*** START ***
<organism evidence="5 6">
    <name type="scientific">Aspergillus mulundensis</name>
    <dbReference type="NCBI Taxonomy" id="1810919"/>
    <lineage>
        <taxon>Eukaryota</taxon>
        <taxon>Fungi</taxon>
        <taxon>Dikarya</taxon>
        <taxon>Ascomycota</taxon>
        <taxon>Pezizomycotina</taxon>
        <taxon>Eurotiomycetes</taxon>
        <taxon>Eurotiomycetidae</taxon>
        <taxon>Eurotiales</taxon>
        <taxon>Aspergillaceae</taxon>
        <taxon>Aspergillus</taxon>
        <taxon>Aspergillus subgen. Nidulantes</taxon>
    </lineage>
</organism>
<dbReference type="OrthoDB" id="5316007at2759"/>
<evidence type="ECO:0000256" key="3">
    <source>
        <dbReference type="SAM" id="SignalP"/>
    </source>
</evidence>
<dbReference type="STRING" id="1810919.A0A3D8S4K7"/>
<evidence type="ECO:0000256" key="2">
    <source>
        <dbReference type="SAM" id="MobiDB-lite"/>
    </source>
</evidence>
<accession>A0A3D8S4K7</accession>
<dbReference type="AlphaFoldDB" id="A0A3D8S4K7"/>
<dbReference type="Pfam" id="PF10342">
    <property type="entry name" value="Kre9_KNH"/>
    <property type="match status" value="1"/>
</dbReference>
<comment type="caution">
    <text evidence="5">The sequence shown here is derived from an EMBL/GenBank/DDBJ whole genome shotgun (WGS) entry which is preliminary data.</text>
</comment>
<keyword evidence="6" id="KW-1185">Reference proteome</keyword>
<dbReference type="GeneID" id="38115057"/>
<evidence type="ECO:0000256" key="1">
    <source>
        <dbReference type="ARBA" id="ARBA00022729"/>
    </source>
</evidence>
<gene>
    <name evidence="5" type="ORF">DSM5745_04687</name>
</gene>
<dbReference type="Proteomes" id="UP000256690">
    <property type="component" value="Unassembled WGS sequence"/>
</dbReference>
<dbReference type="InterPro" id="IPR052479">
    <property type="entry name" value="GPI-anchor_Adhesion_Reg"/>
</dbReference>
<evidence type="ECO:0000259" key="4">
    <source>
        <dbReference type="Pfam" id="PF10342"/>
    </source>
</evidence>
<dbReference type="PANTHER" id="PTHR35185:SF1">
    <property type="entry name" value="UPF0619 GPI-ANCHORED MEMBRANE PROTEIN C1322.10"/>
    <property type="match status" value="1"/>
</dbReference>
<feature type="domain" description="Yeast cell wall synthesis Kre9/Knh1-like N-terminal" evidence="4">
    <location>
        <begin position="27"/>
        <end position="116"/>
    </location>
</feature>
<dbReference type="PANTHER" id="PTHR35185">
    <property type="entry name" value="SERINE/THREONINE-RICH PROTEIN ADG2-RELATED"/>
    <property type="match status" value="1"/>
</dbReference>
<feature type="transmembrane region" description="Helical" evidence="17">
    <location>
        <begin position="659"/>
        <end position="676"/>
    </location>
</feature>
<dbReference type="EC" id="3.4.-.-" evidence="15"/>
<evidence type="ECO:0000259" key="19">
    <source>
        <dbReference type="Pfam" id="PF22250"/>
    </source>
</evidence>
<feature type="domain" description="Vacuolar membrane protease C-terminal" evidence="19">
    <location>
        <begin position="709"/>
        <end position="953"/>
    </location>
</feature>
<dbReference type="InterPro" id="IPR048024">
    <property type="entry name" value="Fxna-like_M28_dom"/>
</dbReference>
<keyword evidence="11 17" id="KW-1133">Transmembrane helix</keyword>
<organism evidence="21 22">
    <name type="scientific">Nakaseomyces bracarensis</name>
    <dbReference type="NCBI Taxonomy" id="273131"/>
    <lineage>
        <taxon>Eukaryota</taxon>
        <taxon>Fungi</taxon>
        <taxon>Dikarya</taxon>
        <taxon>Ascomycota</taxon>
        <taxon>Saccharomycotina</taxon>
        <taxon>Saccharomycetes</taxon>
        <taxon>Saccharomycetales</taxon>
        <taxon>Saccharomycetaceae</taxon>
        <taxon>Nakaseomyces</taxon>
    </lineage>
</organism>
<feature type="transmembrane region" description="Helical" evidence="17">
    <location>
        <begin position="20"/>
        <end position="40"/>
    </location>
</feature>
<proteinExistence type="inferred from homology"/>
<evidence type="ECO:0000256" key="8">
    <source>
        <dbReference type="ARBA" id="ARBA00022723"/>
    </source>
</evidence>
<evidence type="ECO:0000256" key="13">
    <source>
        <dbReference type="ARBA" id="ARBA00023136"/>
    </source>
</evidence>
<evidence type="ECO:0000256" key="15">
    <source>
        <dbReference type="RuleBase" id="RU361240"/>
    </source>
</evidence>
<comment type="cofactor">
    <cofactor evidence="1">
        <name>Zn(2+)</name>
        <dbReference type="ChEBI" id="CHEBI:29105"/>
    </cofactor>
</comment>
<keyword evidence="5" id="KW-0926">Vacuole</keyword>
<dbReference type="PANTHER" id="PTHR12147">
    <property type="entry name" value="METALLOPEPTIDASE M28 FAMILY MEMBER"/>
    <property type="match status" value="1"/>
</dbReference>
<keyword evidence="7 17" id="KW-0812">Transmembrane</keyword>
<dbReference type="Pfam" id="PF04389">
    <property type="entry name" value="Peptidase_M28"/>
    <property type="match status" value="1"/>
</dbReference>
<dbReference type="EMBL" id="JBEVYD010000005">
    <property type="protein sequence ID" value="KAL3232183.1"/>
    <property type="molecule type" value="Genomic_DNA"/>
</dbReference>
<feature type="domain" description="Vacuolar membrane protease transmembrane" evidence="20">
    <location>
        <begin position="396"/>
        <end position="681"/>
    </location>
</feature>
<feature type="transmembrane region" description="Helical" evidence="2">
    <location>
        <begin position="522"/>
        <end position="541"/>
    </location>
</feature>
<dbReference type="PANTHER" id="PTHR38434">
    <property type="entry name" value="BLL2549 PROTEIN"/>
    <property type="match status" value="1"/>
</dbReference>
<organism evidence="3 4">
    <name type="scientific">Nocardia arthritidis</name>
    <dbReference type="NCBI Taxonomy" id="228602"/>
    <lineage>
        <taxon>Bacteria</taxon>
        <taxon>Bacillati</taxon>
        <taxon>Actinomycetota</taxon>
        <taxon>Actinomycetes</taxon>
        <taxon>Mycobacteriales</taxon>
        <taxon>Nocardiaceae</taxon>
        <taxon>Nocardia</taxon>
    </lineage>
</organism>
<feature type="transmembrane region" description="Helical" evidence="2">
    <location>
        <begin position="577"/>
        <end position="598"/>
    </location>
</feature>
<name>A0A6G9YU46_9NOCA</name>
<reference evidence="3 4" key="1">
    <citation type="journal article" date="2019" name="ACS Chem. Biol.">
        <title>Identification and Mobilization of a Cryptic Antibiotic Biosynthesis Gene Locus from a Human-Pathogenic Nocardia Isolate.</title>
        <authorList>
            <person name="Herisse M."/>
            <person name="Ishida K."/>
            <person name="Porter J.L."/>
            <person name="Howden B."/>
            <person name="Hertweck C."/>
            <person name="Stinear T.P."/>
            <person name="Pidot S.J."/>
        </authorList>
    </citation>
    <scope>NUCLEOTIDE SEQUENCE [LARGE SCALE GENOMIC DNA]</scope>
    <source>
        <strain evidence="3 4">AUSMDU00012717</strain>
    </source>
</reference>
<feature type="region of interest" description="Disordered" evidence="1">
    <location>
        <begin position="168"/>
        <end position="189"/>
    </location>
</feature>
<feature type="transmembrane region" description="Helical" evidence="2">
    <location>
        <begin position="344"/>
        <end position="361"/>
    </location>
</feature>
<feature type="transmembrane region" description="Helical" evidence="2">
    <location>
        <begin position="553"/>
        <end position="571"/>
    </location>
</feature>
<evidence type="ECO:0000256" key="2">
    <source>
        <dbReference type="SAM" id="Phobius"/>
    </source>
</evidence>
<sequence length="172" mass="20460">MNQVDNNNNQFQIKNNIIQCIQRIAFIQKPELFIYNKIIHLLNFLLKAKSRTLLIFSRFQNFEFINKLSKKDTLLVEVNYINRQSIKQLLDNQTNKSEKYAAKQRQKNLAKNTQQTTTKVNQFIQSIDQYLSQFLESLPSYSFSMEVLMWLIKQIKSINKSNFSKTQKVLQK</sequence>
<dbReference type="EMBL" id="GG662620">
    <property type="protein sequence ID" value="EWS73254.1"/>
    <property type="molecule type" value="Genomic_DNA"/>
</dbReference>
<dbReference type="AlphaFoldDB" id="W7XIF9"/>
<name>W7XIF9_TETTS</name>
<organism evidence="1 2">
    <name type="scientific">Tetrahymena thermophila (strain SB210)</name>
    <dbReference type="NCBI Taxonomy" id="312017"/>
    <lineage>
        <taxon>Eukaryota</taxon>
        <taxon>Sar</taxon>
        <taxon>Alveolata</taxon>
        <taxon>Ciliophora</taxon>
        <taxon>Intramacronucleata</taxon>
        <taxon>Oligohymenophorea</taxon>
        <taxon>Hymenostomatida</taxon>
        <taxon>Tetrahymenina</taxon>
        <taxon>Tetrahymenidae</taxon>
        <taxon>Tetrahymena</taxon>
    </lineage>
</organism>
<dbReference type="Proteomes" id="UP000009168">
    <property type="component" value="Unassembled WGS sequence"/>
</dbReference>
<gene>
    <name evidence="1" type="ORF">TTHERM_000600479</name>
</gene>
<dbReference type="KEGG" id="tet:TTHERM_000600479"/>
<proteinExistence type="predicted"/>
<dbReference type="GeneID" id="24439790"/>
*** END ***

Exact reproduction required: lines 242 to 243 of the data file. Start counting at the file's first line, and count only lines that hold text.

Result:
        <taxon>Sar</taxon>
        <taxon>Alveolata</taxon>